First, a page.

Word on the street is that the 78,000-capacity stadium is sold out—a notoriously fluid concept here. Apparently, they sometimes squeeze in more than 100,000. Box offices are besieged. I writhe my way to a window, but heads shake at me. “Where’s your national ID card?” they ask, clicking tongues. The evolving queue spits me out, ticketless.
You can always find an excuse not to travel to Iran. Your government will tell you to reconsider it; warn you against large gatherings like football derbies. But those who’ve traveled here may tell you different stories.
A deep hullabaloo signals the players are on the pitch. Security forces and fans storm the gates. In one final desperate act, I set a lure for scalpers; I hold a wad of rials in my hand theatrically, seeking eye-contact with loitering petty criminals. And, on cue, just like outside sporting stadiums the world over, a scalper ghosts out of the shadows.
I buy a nosebleed standing-room ticket for VIP-box-seat prices, which Mr. Scalper blames on hyper-inflation fed by US-led sanctions. It’s difficult to bargain when desperation is stamped onto your blushing face. The nosebleed-section offers uninterrupted vistas of the immense roofless concrete crater, a Shah-era architectural swinging-dick.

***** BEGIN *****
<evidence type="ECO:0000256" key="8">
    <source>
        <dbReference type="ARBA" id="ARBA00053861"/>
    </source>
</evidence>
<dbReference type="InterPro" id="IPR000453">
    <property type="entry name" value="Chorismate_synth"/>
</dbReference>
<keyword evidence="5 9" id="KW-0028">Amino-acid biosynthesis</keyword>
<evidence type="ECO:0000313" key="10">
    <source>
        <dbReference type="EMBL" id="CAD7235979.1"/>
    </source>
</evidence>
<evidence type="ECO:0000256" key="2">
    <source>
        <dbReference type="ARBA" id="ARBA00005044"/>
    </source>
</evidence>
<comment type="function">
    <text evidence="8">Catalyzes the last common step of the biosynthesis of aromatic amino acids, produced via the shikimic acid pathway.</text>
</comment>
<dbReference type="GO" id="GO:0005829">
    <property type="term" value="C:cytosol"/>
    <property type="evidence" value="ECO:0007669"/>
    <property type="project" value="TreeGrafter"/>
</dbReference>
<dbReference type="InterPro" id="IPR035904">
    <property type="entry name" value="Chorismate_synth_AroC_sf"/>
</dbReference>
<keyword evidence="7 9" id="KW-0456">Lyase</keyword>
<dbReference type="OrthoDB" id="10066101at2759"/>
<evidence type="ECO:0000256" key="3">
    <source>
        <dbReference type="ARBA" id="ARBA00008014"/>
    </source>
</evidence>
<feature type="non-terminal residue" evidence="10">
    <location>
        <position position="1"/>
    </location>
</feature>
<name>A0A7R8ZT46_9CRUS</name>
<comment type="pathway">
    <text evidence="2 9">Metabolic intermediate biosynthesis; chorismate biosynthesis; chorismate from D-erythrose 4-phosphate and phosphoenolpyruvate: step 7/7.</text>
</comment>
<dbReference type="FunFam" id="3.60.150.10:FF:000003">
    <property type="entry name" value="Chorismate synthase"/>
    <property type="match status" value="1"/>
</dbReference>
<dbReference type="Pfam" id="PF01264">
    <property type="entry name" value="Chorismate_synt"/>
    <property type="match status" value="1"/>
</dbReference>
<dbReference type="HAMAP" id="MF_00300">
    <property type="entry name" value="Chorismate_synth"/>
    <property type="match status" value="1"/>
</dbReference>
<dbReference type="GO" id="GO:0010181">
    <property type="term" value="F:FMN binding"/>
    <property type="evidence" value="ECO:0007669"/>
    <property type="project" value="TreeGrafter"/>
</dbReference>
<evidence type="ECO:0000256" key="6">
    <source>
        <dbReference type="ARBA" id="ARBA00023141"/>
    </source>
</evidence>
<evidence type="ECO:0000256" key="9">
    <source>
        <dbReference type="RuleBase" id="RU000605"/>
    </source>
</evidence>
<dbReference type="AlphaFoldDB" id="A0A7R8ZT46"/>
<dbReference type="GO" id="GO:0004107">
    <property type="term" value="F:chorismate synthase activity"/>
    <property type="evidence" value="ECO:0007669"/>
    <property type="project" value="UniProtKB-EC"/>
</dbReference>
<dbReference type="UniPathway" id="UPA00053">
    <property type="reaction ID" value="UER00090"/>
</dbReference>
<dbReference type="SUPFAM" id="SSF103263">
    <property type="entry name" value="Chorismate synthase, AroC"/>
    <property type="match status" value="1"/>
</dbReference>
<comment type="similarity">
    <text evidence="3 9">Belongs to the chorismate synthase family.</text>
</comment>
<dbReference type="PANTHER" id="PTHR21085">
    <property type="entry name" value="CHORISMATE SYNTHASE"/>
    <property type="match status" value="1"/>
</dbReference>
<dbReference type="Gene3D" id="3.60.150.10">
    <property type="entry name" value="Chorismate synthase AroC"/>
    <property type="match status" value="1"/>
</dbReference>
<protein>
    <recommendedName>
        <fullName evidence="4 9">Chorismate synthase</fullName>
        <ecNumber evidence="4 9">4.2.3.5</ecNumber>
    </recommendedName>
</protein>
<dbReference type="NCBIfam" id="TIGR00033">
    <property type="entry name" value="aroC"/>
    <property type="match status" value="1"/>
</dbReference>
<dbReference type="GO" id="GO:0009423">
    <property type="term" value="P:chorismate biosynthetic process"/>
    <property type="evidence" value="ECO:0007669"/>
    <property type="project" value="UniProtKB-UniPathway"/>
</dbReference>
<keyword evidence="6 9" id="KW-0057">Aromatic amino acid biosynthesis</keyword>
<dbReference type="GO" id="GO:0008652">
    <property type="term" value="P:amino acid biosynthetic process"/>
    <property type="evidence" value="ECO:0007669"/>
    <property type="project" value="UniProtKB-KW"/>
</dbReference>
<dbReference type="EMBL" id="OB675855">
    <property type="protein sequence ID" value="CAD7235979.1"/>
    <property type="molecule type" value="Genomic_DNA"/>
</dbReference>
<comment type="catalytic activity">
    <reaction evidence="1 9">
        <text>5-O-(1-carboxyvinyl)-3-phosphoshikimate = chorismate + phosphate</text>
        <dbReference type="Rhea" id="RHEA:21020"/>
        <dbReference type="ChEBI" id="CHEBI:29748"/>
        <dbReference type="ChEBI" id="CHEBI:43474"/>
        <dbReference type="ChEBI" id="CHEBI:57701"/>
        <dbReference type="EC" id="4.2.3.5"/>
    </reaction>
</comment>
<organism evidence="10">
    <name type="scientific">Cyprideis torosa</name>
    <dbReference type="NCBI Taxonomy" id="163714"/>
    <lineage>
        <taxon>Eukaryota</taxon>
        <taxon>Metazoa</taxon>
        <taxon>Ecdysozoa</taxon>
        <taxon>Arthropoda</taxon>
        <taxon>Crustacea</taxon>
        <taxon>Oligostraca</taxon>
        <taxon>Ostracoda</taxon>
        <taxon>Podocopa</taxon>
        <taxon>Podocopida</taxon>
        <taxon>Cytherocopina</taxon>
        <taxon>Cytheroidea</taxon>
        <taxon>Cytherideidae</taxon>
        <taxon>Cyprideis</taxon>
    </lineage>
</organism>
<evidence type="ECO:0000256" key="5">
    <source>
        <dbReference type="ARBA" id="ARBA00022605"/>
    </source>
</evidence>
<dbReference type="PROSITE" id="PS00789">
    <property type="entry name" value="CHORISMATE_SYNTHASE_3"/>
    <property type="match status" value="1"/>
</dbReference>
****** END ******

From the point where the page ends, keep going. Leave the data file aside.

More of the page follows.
Fate has made me a Persepolis fan. Scores of uniformed troops in the stand above the halfway line are an exact martial buffer between red and blue. Above them, 30-foot murals of President Hassan Rouhani and Supreme Leader Ali Khamenei reinforce what needs reinforcing. Sweat and unfiltered cigarette smoke gust through the air, punctuated by unmistakable wafts of pot and, occasionally, cheap wine. Just above, a soldier clings to a flagpole, busy squinting at the red and blue ants tussling on the striped green field way below.
A penalty-box dive goes unpunished. Pleas for justice unanswered. Meanwhile, strobing electronic hoardings in exquisite Farsi script sell stuff to people that they don’t need. I buy a Waferado ice cream, the cloying chemical equivalent of unripe bananas, wash it down with tea sweetened by crystallised sugar sticks.
I share my half-square-foot of concrete with super-fan Ali, whose battered Samsung Galaxy phone throbs with the latest Persian dance diddy, barely audible above thousands of vuvuzelas that harmonize into a mosquito choir.